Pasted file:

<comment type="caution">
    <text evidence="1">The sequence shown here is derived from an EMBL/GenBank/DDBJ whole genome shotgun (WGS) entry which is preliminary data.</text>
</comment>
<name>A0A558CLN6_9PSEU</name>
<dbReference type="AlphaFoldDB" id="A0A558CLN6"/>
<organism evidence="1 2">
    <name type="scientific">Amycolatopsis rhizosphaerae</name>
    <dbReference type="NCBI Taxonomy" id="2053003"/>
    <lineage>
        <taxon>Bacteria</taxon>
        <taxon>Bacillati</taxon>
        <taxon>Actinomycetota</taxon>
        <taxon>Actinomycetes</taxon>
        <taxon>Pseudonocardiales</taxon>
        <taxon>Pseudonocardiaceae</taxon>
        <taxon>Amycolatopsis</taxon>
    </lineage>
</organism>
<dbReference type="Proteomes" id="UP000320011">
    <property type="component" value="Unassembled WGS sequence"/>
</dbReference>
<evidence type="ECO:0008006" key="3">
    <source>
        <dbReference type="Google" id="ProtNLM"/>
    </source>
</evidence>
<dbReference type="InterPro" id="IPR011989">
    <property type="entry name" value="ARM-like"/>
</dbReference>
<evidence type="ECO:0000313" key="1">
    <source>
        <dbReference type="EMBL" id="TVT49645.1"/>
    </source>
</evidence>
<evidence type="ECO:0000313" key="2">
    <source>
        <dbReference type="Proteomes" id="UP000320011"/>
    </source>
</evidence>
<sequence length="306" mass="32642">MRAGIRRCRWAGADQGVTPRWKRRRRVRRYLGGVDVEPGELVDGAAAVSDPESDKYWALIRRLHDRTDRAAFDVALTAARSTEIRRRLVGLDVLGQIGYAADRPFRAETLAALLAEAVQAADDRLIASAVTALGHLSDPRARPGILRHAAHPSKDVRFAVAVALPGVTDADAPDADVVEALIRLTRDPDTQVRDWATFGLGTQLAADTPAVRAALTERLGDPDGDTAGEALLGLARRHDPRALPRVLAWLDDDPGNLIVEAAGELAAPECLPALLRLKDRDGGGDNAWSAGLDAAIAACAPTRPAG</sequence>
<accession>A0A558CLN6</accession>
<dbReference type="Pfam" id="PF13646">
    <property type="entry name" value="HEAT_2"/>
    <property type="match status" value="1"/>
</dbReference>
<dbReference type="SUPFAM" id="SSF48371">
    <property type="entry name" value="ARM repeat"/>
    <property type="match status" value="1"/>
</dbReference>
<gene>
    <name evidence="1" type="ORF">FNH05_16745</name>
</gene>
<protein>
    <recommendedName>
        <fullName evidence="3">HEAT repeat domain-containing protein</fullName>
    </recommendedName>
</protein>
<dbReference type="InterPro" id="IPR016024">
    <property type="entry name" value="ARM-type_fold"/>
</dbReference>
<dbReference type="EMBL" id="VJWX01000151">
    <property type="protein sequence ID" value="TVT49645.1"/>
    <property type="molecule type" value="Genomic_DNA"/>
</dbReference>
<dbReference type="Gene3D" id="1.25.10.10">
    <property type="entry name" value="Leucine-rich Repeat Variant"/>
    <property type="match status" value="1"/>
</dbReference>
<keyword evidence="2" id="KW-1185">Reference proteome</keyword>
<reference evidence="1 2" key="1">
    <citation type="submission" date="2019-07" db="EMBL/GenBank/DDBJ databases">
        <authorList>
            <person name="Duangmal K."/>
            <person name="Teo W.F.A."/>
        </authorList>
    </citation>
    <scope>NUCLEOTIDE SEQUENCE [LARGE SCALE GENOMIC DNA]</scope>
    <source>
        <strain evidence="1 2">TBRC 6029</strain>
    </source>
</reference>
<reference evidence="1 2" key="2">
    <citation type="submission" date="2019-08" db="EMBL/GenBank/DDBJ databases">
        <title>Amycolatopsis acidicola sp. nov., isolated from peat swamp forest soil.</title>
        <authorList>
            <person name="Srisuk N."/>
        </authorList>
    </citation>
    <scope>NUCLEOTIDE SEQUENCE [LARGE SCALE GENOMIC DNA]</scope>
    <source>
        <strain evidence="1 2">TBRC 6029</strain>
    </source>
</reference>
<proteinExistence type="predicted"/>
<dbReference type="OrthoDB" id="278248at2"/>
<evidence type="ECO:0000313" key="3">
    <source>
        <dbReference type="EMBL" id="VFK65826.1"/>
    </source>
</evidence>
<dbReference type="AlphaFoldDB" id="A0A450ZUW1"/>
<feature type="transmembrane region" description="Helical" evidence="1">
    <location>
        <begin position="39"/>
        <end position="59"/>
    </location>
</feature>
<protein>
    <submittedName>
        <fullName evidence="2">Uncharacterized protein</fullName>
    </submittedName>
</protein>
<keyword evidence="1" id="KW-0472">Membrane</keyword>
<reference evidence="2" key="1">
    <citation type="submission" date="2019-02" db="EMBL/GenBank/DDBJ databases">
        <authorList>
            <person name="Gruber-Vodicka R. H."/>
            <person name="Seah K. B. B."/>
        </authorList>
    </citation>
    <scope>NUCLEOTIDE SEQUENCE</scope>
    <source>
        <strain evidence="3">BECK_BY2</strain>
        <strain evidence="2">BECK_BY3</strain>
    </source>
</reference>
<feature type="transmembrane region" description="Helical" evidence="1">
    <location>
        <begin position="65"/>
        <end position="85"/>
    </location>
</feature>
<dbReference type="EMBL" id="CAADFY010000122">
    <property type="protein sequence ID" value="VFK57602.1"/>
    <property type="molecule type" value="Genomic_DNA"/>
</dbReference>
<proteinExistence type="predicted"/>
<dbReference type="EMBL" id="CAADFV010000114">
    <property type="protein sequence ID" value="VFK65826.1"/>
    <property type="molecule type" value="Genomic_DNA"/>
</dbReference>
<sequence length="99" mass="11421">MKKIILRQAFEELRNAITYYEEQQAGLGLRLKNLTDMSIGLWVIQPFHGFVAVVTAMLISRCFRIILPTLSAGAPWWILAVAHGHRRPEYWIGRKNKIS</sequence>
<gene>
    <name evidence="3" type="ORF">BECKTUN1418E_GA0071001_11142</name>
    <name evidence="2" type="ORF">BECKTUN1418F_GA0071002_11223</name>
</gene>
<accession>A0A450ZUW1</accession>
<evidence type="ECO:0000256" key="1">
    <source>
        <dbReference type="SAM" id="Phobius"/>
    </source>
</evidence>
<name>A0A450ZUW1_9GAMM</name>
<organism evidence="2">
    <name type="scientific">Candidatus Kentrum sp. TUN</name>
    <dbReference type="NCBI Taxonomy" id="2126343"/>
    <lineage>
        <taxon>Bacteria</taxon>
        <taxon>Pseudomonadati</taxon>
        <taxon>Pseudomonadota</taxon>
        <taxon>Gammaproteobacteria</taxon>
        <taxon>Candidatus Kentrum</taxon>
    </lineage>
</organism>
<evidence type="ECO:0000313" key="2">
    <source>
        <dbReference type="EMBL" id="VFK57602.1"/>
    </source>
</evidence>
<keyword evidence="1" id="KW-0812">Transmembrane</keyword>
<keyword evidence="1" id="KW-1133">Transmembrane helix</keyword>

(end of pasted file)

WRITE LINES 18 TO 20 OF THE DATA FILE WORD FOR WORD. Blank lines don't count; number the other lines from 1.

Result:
</organism>
<dbReference type="Proteomes" id="UP000320011">
    <property type="component" value="Unassembled WGS sequence"/>